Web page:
End of the Year Management Perspectives
Farm Business Management Update, December 2000
By David M. Kohl
In this, my last column for the year 2000, I will focus on information and perspectives that I have gained in my world travels and my second year of leave with Royal Bank of Canada. My purpose is to provoke thought and provide insight to managers and individuals who read this newsletter.
A speaker in Pretoria, South Africa summarized it best. "To manage in the next ten years, you are going to have to be large and creative or small and creative. The marketplace in developed countries is going to demand convenience, health and medicine, food safety, and entertainment value. Creative strategies for success include marketing ability, quality control, relationship management, and ability to stay ahead of competition with new product development and service systems."
For the commodity producer who will serve the developing countries to meet the basic needs of their marketplace, basic nutrition and food security will be a prerequisite. Strategies include economies of scale, adoption of new technology, low cost production, and low levels of financial debt.
You will see upward trends in e-commerce, convenience, and niche markets in food retailing in the next ten years. The implications to producers are to expand for economies of scale or niche market and expand your revenue by capturing more of the food dollar. In either case, consumer choices, identity preservation, and traceability of product will be critical in a management plan.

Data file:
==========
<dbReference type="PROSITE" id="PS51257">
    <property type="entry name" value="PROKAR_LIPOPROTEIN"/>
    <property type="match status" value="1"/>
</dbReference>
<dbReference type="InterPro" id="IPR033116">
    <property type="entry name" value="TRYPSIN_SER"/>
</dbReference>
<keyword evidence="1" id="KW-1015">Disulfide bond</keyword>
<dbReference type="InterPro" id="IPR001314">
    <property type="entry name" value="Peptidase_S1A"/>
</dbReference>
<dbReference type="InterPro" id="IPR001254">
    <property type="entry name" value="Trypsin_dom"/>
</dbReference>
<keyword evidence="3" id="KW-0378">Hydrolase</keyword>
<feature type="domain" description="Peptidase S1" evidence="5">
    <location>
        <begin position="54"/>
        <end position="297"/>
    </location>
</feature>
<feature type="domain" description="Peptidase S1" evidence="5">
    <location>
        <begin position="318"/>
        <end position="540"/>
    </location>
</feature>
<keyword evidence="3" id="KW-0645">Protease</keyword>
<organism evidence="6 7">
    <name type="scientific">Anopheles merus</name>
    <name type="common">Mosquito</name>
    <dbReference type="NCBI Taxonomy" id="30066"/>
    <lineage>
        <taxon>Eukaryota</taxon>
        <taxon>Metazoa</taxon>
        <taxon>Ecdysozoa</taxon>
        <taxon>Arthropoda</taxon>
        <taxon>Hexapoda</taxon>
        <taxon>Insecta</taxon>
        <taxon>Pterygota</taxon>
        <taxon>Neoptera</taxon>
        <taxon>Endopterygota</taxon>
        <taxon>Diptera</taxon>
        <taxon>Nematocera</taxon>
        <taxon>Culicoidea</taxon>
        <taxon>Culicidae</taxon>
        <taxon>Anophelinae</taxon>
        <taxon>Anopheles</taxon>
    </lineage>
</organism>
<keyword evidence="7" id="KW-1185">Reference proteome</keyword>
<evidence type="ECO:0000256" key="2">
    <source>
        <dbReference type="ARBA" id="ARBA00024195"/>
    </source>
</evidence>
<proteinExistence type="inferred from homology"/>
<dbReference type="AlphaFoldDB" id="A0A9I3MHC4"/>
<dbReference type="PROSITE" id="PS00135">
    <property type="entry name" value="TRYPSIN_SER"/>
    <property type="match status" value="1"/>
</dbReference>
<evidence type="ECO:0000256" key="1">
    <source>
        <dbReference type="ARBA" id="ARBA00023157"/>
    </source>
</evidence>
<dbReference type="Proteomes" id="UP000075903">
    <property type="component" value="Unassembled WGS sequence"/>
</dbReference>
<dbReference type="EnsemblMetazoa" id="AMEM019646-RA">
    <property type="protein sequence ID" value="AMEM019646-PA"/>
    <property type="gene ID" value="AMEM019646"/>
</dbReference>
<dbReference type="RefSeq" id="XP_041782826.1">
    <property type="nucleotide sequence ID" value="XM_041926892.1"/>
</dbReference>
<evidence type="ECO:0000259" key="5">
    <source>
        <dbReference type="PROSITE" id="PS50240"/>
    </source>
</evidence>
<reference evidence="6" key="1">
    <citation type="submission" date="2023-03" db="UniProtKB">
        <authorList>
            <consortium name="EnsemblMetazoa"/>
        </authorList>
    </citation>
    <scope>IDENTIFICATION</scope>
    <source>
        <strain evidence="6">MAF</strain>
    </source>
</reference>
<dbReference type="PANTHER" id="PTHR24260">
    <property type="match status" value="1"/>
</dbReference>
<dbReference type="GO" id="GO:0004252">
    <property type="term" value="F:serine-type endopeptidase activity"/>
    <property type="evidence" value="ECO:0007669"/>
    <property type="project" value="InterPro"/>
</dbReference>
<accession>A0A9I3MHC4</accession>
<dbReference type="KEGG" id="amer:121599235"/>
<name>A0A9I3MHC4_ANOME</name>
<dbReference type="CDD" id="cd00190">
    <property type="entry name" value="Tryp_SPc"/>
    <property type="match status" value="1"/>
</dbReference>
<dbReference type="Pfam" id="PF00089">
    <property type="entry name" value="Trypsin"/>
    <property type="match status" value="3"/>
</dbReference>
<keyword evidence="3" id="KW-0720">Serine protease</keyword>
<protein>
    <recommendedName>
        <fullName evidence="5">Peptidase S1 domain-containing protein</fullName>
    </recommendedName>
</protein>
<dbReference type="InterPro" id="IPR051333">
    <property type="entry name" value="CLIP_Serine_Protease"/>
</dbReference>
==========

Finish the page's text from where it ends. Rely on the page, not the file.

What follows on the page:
Our biggest competition from a general agricultural perspective comes from South America and Europe. If South America can continue to build its infrastructure and demonstrate political and financial stability, it could rival North America by 2010. However, the jury is still out on that one.
Europe competes with a subsidized agriculture, which meets their general philosophy of food security, agricultural diversification, and perspective rural area. Canada, the South Pacific, China, and Africa will be niche players with advantages in commodities such as apples and wheat.
The United States has a strong natural resource and infrastructure base and a stable economy. Political risk from the federal, state, and local levels is the biggest uncertainty.
An analysis of Virginia finds 10 to 15 counties as agricultural centers with the remaining agriculture niche based on selling to domestic, or in some cases, international markets. The strategic advantage of Virginia agriculture is its access to markets and financial stability. The major challenge is the loss of production until resource base and public policy and political systems attempt to balance rural and urban issues.
The end of the year column was designed to stretch your thoughts over the holiday period. Whether it checks your progress financially or how you think of the emerging needs of the domestic and international consumer and the structure of agriculture, the future of agriculture and rural communities is about as uncertain as the recent elections. Only time will tell.
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